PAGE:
3. Active Fund Raising in the EU. A non-EU Adviser that cannot rely on the reverse solicitation exception may still market in the EU (at least until September 2018) subject to the private placement regimes of Member States and compliance with the AIFMD reporting requirements described below.  To be able to market:

1) The Adviser must comply with the private placement regime in each Member State where marketing will occur.

2) Cooperation Agreements must be in place between the appropriate regulatory authority of the Adviser and the Fund and the regulators in each Member State where marketing will occur.  Currently, the Securities and Exchange Commission and the Cayman Islands Monetary Authority are negotiating and finalizing these agreements with each Member State.  It is unclear whether such agreements will be finalized in time to allow Cayman-regulated Funds and SEC-regulated Advisers to market in all Member States starting July 22, 2013.

3) The Adviser must comply with specified AIFMD reporting requirements, including providing: (i) certain pre-investment disclosures to potential investors (Article 23); (ii) annual reports to investors and Member State regulators that include, among other things, information concerning material changes from prior reports, activities during the most recent financial year, and remuneration of the Adviser’s employees and officers (including carried interest or performance fees or allocations) (Article 22 of AIFMD and Articles 103 to 107 of the Level 2 Measures); (iii) reports to Member State regulators regarding trading instruments, trading market participation and diversification (Article 24 of AIFMD and Article 110 of the Level 2 Measures); (iv) periodic disclosures regarding side-pocket arrangements, new arrangements for managing liquidity and current risk profile and management systems; (v) regular disclosures of changes to maximum leverage levels; and (vi) disclosures regarding private equity investments if investing primarily in non-listed companies registered in the EU.

a. Information Requirements. To comply with the information requirements applicable to Advisers marketing in the EU, an Adviser that does not qualify for exemptions and intends to market within the EU should consider the following:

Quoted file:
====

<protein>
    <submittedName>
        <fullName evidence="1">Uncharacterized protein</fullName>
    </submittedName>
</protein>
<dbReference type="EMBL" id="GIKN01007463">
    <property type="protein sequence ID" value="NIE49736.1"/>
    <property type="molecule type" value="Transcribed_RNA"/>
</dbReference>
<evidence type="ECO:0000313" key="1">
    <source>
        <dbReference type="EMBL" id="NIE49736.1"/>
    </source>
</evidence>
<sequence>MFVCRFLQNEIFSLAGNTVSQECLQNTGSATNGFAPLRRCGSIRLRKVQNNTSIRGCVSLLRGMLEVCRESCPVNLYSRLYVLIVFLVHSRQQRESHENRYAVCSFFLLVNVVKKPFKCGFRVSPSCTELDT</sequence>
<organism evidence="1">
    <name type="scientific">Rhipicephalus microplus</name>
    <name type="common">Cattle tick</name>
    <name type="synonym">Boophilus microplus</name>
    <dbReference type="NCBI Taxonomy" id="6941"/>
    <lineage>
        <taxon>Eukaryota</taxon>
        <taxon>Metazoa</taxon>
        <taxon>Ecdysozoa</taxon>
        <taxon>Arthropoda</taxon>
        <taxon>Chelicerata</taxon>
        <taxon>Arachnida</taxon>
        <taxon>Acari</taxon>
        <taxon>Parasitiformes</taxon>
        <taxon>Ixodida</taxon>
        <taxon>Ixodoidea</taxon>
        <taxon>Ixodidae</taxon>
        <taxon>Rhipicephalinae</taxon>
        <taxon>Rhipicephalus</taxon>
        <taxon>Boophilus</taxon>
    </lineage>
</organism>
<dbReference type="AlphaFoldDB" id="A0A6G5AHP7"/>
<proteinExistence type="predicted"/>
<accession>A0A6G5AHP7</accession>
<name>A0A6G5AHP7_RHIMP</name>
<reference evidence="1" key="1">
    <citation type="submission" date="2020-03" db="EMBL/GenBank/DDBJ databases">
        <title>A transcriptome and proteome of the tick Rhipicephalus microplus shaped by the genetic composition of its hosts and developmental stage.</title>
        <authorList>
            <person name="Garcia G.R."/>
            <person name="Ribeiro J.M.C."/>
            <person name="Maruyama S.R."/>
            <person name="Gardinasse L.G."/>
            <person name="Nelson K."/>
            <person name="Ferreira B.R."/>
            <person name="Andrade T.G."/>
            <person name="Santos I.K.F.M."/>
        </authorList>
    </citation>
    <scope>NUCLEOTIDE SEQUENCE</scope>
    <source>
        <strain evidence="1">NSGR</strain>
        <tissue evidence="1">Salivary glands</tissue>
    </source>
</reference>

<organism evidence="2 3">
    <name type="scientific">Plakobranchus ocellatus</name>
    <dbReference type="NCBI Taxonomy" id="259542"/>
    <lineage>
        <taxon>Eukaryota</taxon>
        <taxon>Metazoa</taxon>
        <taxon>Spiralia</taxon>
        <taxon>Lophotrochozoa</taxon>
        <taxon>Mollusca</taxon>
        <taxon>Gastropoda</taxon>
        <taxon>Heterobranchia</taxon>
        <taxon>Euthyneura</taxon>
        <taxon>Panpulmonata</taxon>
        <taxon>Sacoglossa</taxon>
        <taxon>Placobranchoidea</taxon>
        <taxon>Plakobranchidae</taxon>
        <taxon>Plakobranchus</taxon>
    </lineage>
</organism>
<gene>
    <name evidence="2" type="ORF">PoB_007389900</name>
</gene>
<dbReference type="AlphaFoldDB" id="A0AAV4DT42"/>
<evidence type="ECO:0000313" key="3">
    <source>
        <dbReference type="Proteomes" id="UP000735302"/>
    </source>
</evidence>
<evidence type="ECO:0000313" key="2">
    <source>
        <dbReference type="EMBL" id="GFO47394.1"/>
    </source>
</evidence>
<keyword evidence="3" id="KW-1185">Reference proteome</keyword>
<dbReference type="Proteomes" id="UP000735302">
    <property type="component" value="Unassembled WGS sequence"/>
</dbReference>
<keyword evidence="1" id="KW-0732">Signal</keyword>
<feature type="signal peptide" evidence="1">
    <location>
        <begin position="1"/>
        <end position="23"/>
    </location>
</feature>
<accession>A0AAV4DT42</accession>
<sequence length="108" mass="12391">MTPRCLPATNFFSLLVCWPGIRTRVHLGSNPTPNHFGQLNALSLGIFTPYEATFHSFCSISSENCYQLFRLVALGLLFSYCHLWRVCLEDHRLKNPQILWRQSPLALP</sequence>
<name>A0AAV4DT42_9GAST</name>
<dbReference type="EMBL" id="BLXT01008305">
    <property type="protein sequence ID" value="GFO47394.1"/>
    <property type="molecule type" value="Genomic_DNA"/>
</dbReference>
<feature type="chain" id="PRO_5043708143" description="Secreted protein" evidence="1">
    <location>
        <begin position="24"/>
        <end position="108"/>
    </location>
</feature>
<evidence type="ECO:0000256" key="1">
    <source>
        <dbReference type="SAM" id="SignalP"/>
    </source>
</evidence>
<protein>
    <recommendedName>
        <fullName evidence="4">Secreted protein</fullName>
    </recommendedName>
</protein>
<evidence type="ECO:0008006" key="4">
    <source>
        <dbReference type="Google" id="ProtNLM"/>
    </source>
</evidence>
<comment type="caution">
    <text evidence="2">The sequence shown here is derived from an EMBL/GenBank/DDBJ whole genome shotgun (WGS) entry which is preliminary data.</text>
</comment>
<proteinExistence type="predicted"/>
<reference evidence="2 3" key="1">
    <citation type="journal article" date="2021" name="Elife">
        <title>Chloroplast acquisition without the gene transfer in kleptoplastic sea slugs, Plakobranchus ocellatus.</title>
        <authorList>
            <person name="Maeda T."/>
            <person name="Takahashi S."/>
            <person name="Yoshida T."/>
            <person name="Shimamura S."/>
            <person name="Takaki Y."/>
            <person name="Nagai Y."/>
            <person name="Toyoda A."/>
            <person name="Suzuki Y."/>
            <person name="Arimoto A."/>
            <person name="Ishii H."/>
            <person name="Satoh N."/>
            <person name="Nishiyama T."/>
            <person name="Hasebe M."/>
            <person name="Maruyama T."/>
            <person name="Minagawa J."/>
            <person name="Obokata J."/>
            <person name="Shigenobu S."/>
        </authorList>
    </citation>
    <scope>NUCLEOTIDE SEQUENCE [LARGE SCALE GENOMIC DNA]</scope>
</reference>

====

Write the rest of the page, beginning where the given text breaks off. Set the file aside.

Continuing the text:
1) While many of the pre-investment disclosures required by the AIFMD may already appear in the Adviser’s offering documents, the Adviser should review these documents to ensure compliance.

2) The Adviser should consider how to comply with the remuneration reporting requirements, including how to comply with the requirement to report separately remuneration paid to each senior manager and each employee who has a material effect on the applicable Fund’s risk profile.

3) The Adviser should consider how to implement controls and reporting processes to ensure that periodic and annual reporting information is documented and presented in a manner that complies with the various requirements of the AIFMD discussed in section 3 above.

4) The Adviser should review internal policies and procedures to ensure that material changes to the pre-investment information provided to investors pursuant to Article 23 is noted and appropriate consideration is given to any reporting obligations.

b. Private Placement Regimes. As noted above, in response to the AIFMD, a number of European jurisdictions are revising their private placement regimes.  Some jurisdictions (including Germany) have proposed prohibiting any marketing activities under their private placement regimes following the implementation of the AIFMD, which may result in non-EU Advisers not being able to market Funds in such jurisdictions.

To comply with applicable private placement regimes, an Adviser should identify the Member States where its marketing activities will occur.  The Adviser may then need to consult local counsel regarding the applicable Member States’ private placement regimes to determine the steps necessary to comply.  This letter does not address the specifics of Member States’ private placement regimes because they vary greatly and many of the regimes are currently in flux.

4. Re-Domiciling Fund. An Adviser that expects to market broadly across the EU may consider re-domiciling its Funds into a Member State to exploit the Passport Regime.  Some EU jurisdictions have created legal frameworks to facilitate Funds re-domiciling from locations such as the Cayman Islands.  The benefits of being able to exploit the Passport Regime may be offset, however, by increased costs associated with domiciling in the EU and complying with the full range of AIFMD regulations, which include, among other things, regulations concerning capital requirements, establishing remuneration policies that are consistent with effective risk management and do not encourage undue risk taking, establishing organizational policies and procedures to identify, monitor and prevent conflicts of interests, establishing separate risk management systems, implementing required liquidity and leverage management systems, engaging valuation experts, and complying with new regulations concerning prime brokers.

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This letter only generally summarizes the AIFMD, is not intended as specific or complete advice, and is subject to change as the regulations evolve.  We do not provide legal advice regarding EU matters, but can assist you in engaging local counsel.  For further assistance, please contact John Broadhurst, Carolyn Reiser, Neil Koren, Jim Frolik, Christina Hamilton, Joan Grant or David Suozzi.

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[1] The AIFMD defines the Adviser as the legal entity with ultimate responsibility for portfolio and risk management of a Fund.  There can be only one Adviser for each Fund.  There may be situations under which the Fund itself may be deemed the Adviser.

[2]It is expected that the AIFMD will be implemented in the broader European Economic Area, which includes Iceland, Liechtenstein and Norway.

[3] An Adviser marketing in many Member States has discretion to select its Member State of reference, taking into account its activities in Europe, reporting language, marketing campaign and other factors.  In all other cases, an Adviser must select its Member State of reference based on guidelines provided in AIFMD Article 37.